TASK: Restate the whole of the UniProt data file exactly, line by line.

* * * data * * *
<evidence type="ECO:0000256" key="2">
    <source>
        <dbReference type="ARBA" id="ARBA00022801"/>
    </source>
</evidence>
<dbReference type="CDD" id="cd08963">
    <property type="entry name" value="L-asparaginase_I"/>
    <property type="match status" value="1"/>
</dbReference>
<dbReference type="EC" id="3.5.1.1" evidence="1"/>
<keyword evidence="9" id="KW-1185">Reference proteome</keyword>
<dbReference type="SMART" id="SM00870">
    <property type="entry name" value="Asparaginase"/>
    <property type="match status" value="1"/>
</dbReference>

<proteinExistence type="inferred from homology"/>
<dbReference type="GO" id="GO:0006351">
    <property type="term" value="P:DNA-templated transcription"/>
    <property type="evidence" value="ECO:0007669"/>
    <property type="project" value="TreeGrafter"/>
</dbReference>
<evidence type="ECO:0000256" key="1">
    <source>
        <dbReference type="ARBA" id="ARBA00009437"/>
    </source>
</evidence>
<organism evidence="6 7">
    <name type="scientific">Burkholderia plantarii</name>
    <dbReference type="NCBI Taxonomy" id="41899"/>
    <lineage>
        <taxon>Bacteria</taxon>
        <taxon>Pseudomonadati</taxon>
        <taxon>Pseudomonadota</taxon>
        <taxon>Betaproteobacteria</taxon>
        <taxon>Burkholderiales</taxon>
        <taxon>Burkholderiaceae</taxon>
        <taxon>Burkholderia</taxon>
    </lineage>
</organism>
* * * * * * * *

<evidence type="ECO:0000256" key="2">
    <source>
        <dbReference type="ARBA" id="ARBA00022801"/>
    </source>
</evidence>
<dbReference type="CDD" id="cd08963">
    <property type="entry name" value="L-asparaginase_I"/>
    <property type="match status" value="1"/>
</dbReference>
<dbReference type="EC" id="3.5.1.1" evidence="1"/>
<keyword evidence="9" id="KW-1185">Reference proteome</keyword>
<dbReference type="SMART" id="SM00870">
    <property type="entry name" value="Asparaginase"/>
    <property type="match status" value="1"/>
</dbReference>

<proteinExistence type="inferred from homology"/>
<dbReference type="GO" id="GO:0006351">
    <property type="term" value="P:DNA-templated transcription"/>
    <property type="evidence" value="ECO:0007669"/>
    <property type="project" value="TreeGrafter"/>
</dbReference>
<evidence type="ECO:0000256" key="1">
    <source>
        <dbReference type="ARBA" id="ARBA00009437"/>
    </source>
</evidence>
<organism evidence="6 7">
    <name type="scientific">Burkholderia plantarii</name>
    <dbReference type="NCBI Taxonomy" id="41899"/>
    <lineage>
        <taxon>Bacteria</taxon>
        <taxon>Pseudomonadati</taxon>
        <taxon>Pseudomonadota</taxon>
        <taxon>Betaproteobacteria</taxon>
        <taxon>Burkholderiales</taxon>
        <taxon>Burkholderiaceae</taxon>
        <taxon>Burkholderia</taxon>
    </lineage>
</organism>